Acute soft tissue injuries are common and costly. The best drug treatment for such injuries is not certain, although non-steroidal anti-inflammatory drugs (NSAIDs) are often recommended. To assess the effects (benefits and harms) of NSAIDs compared with other oral analgesics for treating acute soft tissue injuries. We searched the Cochrane Bone, Joint and Muscle Trauma Group Specialised Register (12 September 2014), the Cochrane Central Register of Controlled Trials (The Cochrane Library, 2014 Issue 8), MEDLINE (1966 to September 2014), EMBASE (1980 to September 2014), CINAHL (1937 to November 2012), AMED (1985 to November 2012), International Pharmaceutical Abstracts (1970 to November 2012), PEDro (1929 to November 2012), and SPORTDiscus (1985 to November 2012), plus internet search engines, trial registries and other databases. We also searched reference lists of relevant articles and contacted authors of retrieved studies and pharmaceutical companies to obtain relevant unpublished data. We included randomised or quasi-randomised controlled trials involving people with acute soft tissue injury (sprain, strain or contusion of a joint, ligament, tendon or muscle occurring up to 48 hours prior to inclusion in the study) and comparing oral NSAID versus paracetamol (acetaminophen), opioid, paracetamol plus opioid, or complementary and alternative medicine. The outcomes were pain, swelling, function, adverse effects and early re-injury. At least two review authors independently assessed studies for eligibility, extracted data and assessed risk of bias. We assessed the quality of the evidence using the Grading of Recommendations Assessment, Development and Evaluation (GRADE) methodology. We included 16 trials, with a total of 2144 participants. Two studies included children only. The other 14 studies included predominantly young adults, of whom over 60% were male. Seven studies recruited people with ankle sprains only. Most studies were at low or unclear risk of bias; however, two were at high risk of selection bias, three were at high risk of bias from lack of blinding, one was at high risk of bias due to incomplete outcome data, and four were at high risk of selective outcome reporting bias. The evidence was usually either low quality or very low quality, reflecting study limitations, indirectness such from as suboptimal dosing of single comparators, imprecision, or one or more of these. Thus we are either uncertain or very uncertain of the estimates.Nine studies, involving 991 participants, compared NSAIDs with paracetamol. While tending to favour paracetamol, there was a lack of clinically important differences between the two groups in pain at less than 24 hours (377 participants, 4 studies; moderate-quality evidence), at days 1 to 3 (431 participants, 4 studies; low quality), and at day 7 or over (467 participants, 4 studies; low quality). A similar lack of difference between the two groups applied to swelling at day 3 (86 participants, 1 study; very low quality) and at day 7 or over (77 participants, 1 study; low quality). There was little difference between the two groups in return to function at day 7 or over (316 participants, 3 studies; very low quality): based on an assumed recovery of function of 804 per 1000 participants in the paracetamol group, 8 fewer per 1000 recovered in the NSAID group (95% confidence interval (CI) 80 fewer to 73 more). There was low-quality evidence of a lower risk of gastrointestinal adverse events in the paracetamol group: based on an assumed risk of gastrointestinal adverse events of 16 per 1000 participants in the paracetamol group, 13 more participants per 1000 had a gastrointestinal adverse event in the NSAID group (95% CI 0 to 35 more).Four studies, involving 958 participants, compared NSAIDs with opioids. Since a study of a selective COX-2 inhibitor NSAID (valdecoxib) that was subsequently withdrawn from the market dominates the evidence for this comparison (706 participants included in the analyses for pain, function and gastrointestinal adverse events), the applicability of these results is in doubt and we give only a brief summary. There was low quality evidence for a lack of clinically important differences between the two groups regarding pain at less than 24 hours, at days 4 to 6, and at day 7. Evidence from single studies showed a similar lack of difference between the two groups for swelling at day 3 (68 participants) and day 10 (84 participants). Return to function at day 7 or over favoured the NSAID group (low-quality), and there were fewer gastrointestinal adverse events in the selective COX-2 inhibitor NSAID group (very low quality).Four studies, involving 240 participants, compared NSAIDs with the combination of paracetamol and an opioid. The applicability of findings from these studies is partly in question because the dextropropoxyphene combination analgesic agents used are no longer in general use. While the point estimates favoured NSAID, the very low-quality evidence did not show a difference between the two interventions in the numbers with little or no pain at day 1 (51 participants, 1 study), day 3 (149 participants, 2 studies), or day 7 (138 participants, 2 studies). Very low-quality evidence showed a similar lack of difference between the two groups applied to swelling at day 3 (reported in two studies) and at day 7 (reported in two studies), in return to function at day 7 (89 participants, 1 study), and in gastrointestinal adverse events (141 participants, 3 studies).No studies compared NSAIDs with complementary and alternative medicines, and no study reported re-injury rates. There is generally low- or very low-quality but consistent evidence of no clinically important difference in analgesic efficacy between NSAIDs and other oral analgesics. There is low-quality evidence of more gastrointestinal adverse effects with non-selective NSAID compared with paracetamol. There is low- or very low-quality evidence of better function and fewer adverse events with NSAIDs compared with opioid-containing analgesics; however, one study dominated this evidence using a now unavailable COX-2 selective NSAID and is of uncertain applicability. Further research is required to determine whether there is any difference in return to function or adverse effects between both non-selective and COX-2 selective NSAIDs versus paracetamol.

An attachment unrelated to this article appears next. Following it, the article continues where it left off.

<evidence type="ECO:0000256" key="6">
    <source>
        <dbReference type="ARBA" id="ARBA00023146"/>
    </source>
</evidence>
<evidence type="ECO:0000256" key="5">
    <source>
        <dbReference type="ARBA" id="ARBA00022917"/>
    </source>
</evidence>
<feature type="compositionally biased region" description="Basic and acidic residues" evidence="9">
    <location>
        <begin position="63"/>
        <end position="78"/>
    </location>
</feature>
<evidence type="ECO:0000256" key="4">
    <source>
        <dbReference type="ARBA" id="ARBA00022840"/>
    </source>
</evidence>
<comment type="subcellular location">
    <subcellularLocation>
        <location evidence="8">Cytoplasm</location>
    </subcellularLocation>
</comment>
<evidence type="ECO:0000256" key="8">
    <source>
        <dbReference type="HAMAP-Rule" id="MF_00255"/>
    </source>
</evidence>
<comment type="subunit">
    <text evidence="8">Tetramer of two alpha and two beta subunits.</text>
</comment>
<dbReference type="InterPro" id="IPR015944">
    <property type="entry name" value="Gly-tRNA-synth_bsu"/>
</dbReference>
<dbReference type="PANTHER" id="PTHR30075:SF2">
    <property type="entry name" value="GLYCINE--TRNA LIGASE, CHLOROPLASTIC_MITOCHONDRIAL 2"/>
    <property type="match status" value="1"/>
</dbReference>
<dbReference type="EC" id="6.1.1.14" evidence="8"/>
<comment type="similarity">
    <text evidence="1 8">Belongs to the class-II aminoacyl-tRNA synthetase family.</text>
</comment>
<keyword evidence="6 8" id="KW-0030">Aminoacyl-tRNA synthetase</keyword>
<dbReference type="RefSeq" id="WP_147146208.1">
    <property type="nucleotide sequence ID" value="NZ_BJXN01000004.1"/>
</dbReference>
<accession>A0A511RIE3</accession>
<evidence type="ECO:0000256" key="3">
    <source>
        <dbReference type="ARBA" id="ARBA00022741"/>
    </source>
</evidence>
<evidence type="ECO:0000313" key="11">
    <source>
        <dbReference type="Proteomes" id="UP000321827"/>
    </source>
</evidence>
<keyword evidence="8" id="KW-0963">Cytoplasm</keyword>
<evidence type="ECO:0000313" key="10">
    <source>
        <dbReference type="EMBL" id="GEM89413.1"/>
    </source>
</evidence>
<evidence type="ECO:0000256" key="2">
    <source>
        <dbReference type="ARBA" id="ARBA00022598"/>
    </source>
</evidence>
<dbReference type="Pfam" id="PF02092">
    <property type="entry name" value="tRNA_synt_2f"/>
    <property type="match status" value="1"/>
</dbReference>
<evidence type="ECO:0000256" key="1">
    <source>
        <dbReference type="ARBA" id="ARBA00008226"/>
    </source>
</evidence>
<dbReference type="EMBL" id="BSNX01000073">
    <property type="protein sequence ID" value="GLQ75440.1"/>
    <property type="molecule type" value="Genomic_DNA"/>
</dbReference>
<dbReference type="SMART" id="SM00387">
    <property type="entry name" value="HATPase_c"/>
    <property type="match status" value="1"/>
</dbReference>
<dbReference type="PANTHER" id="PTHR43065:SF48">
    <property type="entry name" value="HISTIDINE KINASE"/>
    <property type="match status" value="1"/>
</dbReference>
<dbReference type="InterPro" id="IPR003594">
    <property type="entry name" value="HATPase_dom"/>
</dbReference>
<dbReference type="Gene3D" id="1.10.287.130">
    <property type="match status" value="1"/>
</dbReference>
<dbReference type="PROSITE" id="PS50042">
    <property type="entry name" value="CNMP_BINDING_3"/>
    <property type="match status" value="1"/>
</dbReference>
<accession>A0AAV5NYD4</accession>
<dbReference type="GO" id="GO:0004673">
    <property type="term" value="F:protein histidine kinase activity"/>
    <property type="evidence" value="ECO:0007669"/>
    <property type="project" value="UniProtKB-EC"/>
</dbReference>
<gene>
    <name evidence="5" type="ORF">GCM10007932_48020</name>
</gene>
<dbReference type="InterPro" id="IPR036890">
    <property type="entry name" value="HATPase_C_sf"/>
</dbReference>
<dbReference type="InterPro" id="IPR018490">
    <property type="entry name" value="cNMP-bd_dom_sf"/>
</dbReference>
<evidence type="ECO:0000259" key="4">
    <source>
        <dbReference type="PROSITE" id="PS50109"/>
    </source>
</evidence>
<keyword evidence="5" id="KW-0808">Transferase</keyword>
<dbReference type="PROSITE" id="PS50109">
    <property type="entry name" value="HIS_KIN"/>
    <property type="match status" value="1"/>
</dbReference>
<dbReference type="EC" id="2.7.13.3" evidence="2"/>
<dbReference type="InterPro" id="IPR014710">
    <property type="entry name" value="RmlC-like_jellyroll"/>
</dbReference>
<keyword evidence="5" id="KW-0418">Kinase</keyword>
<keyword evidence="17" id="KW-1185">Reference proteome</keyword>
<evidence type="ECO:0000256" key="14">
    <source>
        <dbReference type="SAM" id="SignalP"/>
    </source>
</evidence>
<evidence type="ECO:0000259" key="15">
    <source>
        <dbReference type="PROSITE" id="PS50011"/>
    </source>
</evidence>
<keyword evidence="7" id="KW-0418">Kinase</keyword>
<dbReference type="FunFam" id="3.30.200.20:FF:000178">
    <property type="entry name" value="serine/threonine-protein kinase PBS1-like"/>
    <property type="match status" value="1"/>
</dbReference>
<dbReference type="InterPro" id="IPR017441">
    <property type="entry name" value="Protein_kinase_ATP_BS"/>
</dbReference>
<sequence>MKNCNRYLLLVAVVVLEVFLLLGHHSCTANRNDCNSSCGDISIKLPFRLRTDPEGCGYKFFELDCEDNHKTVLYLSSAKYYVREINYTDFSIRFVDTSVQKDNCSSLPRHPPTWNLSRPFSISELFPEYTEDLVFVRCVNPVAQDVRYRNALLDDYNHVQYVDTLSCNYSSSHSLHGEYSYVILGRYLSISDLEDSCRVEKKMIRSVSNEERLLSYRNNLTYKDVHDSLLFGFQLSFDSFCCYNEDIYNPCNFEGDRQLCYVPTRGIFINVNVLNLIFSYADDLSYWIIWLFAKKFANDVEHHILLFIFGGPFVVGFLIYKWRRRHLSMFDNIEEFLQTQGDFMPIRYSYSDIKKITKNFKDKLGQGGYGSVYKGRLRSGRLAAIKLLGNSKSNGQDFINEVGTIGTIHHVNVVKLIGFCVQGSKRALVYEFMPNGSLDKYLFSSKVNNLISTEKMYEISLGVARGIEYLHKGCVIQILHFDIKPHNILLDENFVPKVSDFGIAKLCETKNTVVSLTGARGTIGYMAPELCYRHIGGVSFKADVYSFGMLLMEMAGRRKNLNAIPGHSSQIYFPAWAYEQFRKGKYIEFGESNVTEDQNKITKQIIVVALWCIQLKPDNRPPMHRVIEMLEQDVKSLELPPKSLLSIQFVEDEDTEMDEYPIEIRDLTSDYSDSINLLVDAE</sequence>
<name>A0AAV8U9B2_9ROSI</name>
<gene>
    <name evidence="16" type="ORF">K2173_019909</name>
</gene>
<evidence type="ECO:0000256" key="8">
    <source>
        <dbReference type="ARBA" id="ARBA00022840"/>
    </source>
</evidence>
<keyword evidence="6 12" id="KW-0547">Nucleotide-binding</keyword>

Twitter Demographics